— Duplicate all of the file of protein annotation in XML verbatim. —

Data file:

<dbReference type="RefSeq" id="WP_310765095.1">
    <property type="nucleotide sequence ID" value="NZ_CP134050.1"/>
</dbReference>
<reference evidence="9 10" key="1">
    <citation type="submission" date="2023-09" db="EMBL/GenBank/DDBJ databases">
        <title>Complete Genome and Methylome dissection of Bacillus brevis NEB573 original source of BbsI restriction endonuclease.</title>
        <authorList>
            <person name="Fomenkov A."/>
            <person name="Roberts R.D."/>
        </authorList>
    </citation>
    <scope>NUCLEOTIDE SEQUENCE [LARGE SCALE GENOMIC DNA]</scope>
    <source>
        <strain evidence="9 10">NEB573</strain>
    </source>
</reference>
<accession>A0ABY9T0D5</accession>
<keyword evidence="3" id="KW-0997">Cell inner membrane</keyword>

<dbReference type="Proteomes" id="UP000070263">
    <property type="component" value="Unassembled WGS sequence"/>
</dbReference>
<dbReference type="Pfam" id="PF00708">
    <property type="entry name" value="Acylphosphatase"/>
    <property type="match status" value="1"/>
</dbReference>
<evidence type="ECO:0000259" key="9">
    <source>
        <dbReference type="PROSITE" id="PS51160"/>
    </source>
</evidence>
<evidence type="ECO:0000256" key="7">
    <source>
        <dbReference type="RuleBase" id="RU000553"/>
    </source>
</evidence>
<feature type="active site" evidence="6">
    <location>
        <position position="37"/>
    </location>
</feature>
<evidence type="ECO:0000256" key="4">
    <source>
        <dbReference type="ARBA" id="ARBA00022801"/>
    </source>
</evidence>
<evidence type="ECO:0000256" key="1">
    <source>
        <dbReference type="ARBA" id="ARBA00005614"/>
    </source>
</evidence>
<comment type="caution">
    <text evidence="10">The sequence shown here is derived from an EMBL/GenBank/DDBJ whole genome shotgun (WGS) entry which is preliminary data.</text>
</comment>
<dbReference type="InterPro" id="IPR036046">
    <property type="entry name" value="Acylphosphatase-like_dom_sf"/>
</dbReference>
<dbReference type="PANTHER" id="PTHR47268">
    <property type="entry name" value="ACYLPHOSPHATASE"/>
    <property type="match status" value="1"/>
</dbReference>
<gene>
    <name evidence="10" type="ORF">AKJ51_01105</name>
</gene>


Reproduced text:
<dbReference type="RefSeq" id="WP_310765095.1">
    <property type="nucleotide sequence ID" value="NZ_CP134050.1"/>
</dbReference>
<reference evidence="9 10" key="1">
    <citation type="submission" date="2023-09" db="EMBL/GenBank/DDBJ databases">
        <title>Complete Genome and Methylome dissection of Bacillus brevis NEB573 original source of BbsI restriction endonuclease.</title>
        <authorList>
            <person name="Fomenkov A."/>
            <person name="Roberts R.D."/>
        </authorList>
    </citation>
    <scope>NUCLEOTIDE SEQUENCE [LARGE SCALE GENOMIC DNA]</scope>
    <source>
        <strain evidence="9 10">NEB573</strain>
    </source>
</reference>
<accession>A0ABY9T0D5</accession>
<keyword evidence="3" id="KW-0997">Cell inner membrane</keyword>

<dbReference type="Proteomes" id="UP000070263">
    <property type="component" value="Unassembled WGS sequence"/>
</dbReference>
<dbReference type="Pfam" id="PF00708">
    <property type="entry name" value="Acylphosphatase"/>
    <property type="match status" value="1"/>
</dbReference>
<evidence type="ECO:0000259" key="9">
    <source>
        <dbReference type="PROSITE" id="PS51160"/>
    </source>
</evidence>
<evidence type="ECO:0000256" key="7">
    <source>
        <dbReference type="RuleBase" id="RU000553"/>
    </source>
</evidence>
<feature type="active site" evidence="6">
    <location>
        <position position="37"/>
    </location>
</feature>
<evidence type="ECO:0000256" key="4">
    <source>
        <dbReference type="ARBA" id="ARBA00022801"/>
    </source>
</evidence>
<evidence type="ECO:0000256" key="1">
    <source>
        <dbReference type="ARBA" id="ARBA00005614"/>
    </source>
</evidence>
<comment type="caution">
    <text evidence="10">The sequence shown here is derived from an EMBL/GenBank/DDBJ whole genome shotgun (WGS) entry which is preliminary data.</text>
</comment>
<dbReference type="InterPro" id="IPR036046">
    <property type="entry name" value="Acylphosphatase-like_dom_sf"/>
</dbReference>
<dbReference type="PANTHER" id="PTHR47268">
    <property type="entry name" value="ACYLPHOSPHATASE"/>
    <property type="match status" value="1"/>
</dbReference>
<gene>
    <name evidence="10" type="ORF">AKJ51_01105</name>
</gene>